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NetDay Press Releases

April 5, 2001

NetDay Honors Heroes For Leadership At Fifth Anniversary Celebration

Sally & Jim Barksdale, Susan & Scott McNealy,
and Utah Governor Michael Leavitt Among 2001 NetDay Heroes

Launches National Campaign on Leadership in Education & Technology

Irvine, CA -- On March 31, 2001, NetDay ( celebrated its fifth anniversary of connecting children to technology by honoring individuals who have been leaders in education and technology. Additionally, the organization launched the NetDay Education Technology Leadership Campaign, a new national effort building on NetDay's awareness-building legacy to support educators and school leaders and to help them address the technology challenges facing schools and educators today.

During the 5th Anniversary Family Celebration held at The TECH Museum of Innovation in San Jose, CA, NetDay honored Susan and Scott McNealy and Jim and Sally Barksdale for their commitment and innovative solutions in technology to support education. Sun Microsystems was also recognized for their longstanding and continuing support of NetDay nationwide. Also recognized were: Utah Governor Michael Leavitt for making education and technology a top priority for his administration; Linda Roberts, former Director of the Office of Education Technology, US Department of Education, for elevating the dialogue about the importance and value of education technology to a national level; and, Julie Young, Executive Director of the Florida OnLine High School, for her work in transforming teaching and learning through online education.

"NetDay is a first-class organization committed to improving the quality of children's education through the use of technology," said Jim Barksdale, founding partner of The Barksdale Group. "This is a great endeavor, and the NetDay crew has accomplished much in the last five years. Sally and I are honored to be recognized by a wonderful group that shares our goal of creating a literate workforce."

Five years ago, when NetDay held its first "electronic barnraising" event in California, only 14% of schools and 3% of classrooms were wired. On this first day, over 50,000 volunteers wired 1/3 of the schools in California. Since then, NetDay wiring events have continued to happen around the country and world connecting every child to the Internet. According to NetDay's survey released in conjunction with the 5th Anniversary, today 97% of teachers surveyed said they had Internet access in their schools and 80% had connections in classrooms. Yet, eight out of ten teachers believe that computers and access to the Internet improve the quality of education and 75% percent say the Internet is an important tool for finding new resources to meet new standards.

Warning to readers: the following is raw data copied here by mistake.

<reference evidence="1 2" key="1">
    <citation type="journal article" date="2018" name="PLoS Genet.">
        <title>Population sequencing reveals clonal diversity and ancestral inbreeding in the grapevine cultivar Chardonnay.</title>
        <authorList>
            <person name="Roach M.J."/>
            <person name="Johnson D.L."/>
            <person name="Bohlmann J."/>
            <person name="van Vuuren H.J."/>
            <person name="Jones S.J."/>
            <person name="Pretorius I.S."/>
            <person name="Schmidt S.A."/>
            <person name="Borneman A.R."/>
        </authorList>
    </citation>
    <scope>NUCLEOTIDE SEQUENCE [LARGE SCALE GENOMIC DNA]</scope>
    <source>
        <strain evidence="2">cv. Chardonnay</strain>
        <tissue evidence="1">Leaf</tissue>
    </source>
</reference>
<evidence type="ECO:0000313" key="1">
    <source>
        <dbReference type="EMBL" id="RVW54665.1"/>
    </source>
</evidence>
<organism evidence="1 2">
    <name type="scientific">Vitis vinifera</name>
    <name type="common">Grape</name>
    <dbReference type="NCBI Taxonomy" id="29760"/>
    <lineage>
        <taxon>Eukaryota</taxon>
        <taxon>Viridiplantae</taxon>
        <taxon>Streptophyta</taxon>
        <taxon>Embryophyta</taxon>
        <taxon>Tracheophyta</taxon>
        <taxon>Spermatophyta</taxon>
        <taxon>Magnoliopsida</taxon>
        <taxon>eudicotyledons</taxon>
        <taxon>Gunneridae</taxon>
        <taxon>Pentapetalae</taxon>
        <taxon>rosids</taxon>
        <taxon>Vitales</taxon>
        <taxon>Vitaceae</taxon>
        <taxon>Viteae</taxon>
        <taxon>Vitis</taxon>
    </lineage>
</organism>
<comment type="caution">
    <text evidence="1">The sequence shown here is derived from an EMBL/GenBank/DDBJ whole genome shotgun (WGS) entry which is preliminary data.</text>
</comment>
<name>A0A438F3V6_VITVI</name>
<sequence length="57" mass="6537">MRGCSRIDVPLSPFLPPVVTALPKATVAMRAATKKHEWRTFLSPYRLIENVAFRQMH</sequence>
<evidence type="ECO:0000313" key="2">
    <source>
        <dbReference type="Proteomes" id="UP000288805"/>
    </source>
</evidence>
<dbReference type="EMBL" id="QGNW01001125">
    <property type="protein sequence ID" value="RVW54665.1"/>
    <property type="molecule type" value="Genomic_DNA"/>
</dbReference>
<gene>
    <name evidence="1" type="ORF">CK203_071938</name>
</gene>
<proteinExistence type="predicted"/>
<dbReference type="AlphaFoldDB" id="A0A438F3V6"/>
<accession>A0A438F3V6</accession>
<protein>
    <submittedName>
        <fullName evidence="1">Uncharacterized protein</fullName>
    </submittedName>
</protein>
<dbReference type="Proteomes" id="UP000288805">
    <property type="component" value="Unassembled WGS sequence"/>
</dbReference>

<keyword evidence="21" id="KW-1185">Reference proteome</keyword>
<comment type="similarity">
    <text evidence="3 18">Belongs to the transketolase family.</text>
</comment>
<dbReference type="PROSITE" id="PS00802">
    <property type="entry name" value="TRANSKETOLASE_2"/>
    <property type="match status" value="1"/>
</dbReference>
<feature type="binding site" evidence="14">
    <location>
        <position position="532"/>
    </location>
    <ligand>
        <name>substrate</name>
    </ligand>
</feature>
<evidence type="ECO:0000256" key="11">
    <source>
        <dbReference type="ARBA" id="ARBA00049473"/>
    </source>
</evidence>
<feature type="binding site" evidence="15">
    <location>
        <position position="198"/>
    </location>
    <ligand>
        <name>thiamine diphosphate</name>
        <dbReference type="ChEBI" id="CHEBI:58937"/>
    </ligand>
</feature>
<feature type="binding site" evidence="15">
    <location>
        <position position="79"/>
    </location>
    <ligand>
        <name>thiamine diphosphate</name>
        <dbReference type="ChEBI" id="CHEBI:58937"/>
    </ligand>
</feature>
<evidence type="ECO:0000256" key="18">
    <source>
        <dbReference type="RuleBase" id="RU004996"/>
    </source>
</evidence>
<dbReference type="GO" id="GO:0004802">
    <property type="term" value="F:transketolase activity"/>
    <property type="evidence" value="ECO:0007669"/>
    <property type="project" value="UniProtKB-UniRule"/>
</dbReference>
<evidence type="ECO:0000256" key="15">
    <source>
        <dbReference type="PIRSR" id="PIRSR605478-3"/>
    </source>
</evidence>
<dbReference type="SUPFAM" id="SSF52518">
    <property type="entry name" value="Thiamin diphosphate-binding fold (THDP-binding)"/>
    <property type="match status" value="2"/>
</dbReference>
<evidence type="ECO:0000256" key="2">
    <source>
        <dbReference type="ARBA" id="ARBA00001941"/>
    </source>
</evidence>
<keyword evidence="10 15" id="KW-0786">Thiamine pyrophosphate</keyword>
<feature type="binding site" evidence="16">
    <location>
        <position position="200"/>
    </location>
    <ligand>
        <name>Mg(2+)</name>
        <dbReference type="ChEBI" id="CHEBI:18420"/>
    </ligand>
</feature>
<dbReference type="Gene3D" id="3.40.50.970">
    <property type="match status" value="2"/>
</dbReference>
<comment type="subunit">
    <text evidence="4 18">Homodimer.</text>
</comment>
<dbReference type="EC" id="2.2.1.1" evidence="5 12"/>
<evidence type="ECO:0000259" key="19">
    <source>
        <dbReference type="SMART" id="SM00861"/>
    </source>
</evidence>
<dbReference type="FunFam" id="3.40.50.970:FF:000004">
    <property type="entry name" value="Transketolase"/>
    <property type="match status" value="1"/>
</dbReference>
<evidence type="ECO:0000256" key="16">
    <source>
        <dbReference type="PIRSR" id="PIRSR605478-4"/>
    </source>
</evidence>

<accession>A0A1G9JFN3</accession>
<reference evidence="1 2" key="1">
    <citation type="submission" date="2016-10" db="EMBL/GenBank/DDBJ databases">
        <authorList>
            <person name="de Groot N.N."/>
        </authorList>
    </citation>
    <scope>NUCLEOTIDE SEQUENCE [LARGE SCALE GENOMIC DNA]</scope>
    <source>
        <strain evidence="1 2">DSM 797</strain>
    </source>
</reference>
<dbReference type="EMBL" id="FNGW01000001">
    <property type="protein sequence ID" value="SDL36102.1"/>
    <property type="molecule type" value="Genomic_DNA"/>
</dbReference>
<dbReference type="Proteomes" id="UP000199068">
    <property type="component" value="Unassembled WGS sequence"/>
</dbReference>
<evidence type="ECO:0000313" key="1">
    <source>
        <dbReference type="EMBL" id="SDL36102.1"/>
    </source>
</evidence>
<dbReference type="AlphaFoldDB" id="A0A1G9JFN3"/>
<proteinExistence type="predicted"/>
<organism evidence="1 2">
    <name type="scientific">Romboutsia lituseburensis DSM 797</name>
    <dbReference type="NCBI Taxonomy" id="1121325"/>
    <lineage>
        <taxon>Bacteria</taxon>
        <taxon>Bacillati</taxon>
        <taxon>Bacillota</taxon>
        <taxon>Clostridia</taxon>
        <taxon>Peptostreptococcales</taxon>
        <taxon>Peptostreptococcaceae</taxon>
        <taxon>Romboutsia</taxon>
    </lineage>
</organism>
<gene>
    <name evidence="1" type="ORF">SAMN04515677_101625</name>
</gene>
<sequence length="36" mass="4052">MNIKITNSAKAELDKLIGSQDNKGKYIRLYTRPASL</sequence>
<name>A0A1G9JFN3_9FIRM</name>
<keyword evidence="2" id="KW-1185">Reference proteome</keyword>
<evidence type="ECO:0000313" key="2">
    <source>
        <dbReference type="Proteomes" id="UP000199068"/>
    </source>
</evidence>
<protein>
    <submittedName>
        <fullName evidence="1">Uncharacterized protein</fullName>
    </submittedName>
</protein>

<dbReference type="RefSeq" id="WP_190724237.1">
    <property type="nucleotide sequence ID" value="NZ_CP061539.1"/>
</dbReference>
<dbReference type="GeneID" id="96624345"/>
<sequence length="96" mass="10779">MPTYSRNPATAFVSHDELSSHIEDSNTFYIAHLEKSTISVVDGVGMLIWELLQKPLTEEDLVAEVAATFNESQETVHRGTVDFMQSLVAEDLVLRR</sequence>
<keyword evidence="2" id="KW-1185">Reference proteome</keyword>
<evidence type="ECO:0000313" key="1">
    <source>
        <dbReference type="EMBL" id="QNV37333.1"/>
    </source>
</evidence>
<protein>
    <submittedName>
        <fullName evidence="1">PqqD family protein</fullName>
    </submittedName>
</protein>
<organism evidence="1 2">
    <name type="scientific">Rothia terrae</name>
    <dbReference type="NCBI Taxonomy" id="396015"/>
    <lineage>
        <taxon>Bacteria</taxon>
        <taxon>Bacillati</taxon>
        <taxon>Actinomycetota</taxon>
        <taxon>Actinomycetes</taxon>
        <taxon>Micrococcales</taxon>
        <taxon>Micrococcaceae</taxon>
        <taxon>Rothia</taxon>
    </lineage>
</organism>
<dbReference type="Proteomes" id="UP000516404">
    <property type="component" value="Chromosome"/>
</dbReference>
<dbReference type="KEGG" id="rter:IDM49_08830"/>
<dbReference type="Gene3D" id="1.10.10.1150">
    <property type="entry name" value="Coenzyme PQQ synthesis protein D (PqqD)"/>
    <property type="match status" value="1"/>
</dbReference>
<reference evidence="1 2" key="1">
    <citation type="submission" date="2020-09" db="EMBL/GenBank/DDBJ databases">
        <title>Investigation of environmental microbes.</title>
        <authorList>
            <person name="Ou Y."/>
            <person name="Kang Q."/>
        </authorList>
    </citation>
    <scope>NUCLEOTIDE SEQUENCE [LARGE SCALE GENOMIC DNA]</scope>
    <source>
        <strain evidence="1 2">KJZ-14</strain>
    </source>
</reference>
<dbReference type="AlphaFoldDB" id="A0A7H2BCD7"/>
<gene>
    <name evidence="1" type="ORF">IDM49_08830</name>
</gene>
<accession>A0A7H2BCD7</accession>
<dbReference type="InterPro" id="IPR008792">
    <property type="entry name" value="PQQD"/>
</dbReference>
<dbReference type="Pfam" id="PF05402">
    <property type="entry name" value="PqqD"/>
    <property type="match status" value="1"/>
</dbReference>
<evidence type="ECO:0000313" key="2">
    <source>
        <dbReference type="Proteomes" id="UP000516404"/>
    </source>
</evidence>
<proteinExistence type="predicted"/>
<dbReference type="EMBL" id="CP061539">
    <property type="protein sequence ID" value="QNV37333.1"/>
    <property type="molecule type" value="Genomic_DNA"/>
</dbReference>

Minnesota Lieutenant Governor Mae Schunk offered her congratulations to NetDay in a statement. She said, "The challenge to keep schools current with technology will never end. However, the NetDay story was more than just wiring schools. The NetDay Effort brought focus and attention back to the schools. Parents and community members were called to action. This resulted in a surge of volunteerism and resources for our school communities, which benefited the students in the classroom."

Earlier in the day, leaders from education, government, business and the community gathered for NetDay's National Leadership Summit on Education and Technology. The Leadership Summit was an opportunity for leaders to exchange ideas on how to best support school leaders in their efforts to use and integrate technology. NetDay's announced additional, state-level Leadership Summits are being planned in California, Pennsylvania, and Mississippi for the fall of 2001.

"Five years ago the challenge was access. Today, we know the challenge is how to help teachers use the Internet," Julie Evans, CEO, NetDay stated. "NetDay is embracing this new challenge and through the Leadership Campaign, we are starting a new dialogue around leadership in education technology so everyone can be more understanding and supportive of how to help educators effectively use the Internet in instruction."

Those attending both events received a copy of NetDay's celebration report, "Five Years of Connections," a collection of success stories from NetDay events around the country. The report gathers real stories NetDay from state leaders, educators and communities' organizers who helped bring Internet connections to their school via NetDay wiring events. For example, as NetDay Coordinator in Houston, TX, Anne Meyn explained that "people continued their involvement with training, repair work, and made an ongoing commitment to schools. Our schools wanted to be in the 21st century and the NetDay volunteers made that happen."

About NetDay
NetDay (, a national, education technology nonprofit, continues to connect every child to a brighter future by helping educators meet educational goals through the effective use of technology. Founded five years ago, NetDay connects people by creating environments where the magic of learning for all participants - students, teachers, administrators, parents, and community members - is enhanced with appropriate technology resources. Through, NetDay helps decision-makers in K-12 schools maximize technology investments, and in NetDay Digital Divide communities, NetDay staff helps schools in empowerment communities with all every element of education technology.